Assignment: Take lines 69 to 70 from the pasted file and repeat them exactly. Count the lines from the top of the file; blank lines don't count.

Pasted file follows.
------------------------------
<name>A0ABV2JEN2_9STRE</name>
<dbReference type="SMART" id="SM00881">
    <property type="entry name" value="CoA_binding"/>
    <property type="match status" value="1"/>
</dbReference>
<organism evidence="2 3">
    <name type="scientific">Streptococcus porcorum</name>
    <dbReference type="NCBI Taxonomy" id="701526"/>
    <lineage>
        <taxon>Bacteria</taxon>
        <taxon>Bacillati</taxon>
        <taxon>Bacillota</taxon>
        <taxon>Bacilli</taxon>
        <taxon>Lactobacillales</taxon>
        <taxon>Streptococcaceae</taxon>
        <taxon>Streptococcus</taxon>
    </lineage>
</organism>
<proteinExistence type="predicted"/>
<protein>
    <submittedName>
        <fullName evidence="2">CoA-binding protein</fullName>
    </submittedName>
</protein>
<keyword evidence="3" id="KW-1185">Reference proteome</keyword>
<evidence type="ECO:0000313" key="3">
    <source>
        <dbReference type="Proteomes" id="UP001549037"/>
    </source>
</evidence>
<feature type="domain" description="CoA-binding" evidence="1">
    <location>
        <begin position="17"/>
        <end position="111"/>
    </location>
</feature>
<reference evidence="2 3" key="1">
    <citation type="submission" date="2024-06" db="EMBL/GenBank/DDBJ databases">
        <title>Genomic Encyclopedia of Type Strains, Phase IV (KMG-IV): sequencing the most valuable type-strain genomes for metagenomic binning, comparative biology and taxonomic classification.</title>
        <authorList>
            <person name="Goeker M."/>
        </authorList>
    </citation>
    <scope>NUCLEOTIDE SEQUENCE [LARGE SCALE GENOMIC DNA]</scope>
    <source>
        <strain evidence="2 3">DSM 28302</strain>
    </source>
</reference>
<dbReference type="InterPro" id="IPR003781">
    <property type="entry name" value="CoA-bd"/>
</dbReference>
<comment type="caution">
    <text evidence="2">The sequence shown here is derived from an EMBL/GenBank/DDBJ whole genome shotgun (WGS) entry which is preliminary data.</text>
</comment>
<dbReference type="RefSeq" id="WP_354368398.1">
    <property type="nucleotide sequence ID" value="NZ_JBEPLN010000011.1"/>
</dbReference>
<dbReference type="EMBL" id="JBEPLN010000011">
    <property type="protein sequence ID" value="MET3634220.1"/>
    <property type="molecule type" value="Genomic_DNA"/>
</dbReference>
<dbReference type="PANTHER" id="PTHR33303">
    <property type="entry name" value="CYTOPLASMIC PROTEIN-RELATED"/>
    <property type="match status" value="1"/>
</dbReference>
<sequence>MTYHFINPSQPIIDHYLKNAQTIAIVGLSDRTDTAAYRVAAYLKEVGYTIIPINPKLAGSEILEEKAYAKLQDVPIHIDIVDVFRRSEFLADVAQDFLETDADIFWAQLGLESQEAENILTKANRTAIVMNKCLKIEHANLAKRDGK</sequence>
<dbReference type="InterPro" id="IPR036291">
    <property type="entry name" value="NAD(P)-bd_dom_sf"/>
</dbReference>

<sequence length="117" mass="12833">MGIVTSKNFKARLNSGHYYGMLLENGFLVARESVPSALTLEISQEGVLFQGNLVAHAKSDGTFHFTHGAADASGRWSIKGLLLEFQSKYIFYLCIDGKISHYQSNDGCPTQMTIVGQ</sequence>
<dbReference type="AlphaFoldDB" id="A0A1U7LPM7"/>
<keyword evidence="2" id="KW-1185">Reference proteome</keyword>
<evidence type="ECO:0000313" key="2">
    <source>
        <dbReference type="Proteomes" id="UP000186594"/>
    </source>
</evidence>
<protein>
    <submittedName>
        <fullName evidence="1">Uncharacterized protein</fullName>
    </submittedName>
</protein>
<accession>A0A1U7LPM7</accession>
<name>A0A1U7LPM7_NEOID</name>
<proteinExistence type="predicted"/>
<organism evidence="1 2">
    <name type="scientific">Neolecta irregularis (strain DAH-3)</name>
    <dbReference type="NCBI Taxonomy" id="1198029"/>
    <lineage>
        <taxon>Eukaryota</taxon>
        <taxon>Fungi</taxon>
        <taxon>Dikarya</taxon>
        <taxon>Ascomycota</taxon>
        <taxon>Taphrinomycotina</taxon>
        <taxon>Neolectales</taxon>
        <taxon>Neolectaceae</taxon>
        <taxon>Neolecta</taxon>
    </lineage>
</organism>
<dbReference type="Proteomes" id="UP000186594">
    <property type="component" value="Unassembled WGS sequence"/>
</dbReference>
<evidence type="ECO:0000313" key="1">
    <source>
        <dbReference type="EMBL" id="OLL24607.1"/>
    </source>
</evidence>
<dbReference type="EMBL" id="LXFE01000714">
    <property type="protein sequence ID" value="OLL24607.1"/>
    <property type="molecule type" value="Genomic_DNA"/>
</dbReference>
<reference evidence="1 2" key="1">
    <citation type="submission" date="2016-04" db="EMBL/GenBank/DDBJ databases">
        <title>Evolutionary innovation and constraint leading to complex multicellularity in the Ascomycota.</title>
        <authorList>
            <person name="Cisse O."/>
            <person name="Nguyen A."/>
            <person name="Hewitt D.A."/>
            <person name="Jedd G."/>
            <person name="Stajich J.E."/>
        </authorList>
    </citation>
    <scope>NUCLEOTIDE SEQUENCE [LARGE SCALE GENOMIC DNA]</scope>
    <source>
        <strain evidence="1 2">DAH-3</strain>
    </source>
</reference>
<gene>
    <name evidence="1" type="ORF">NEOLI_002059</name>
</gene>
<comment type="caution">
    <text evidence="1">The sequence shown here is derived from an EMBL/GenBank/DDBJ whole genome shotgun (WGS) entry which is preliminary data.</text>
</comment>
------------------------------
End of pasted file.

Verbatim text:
</dbReference>

<sequence length="117" mass="12833">MGIVTSKNFKARLNSGHYYGMLLENGFLVARESVPSALTLEISQEGVLFQGNLVAHAKSDGTFHFTHGAADASGRWSIKGLLLEFQSKYIFYLCIDGKISHYQSNDGCPTQMTIVGQ</sequence>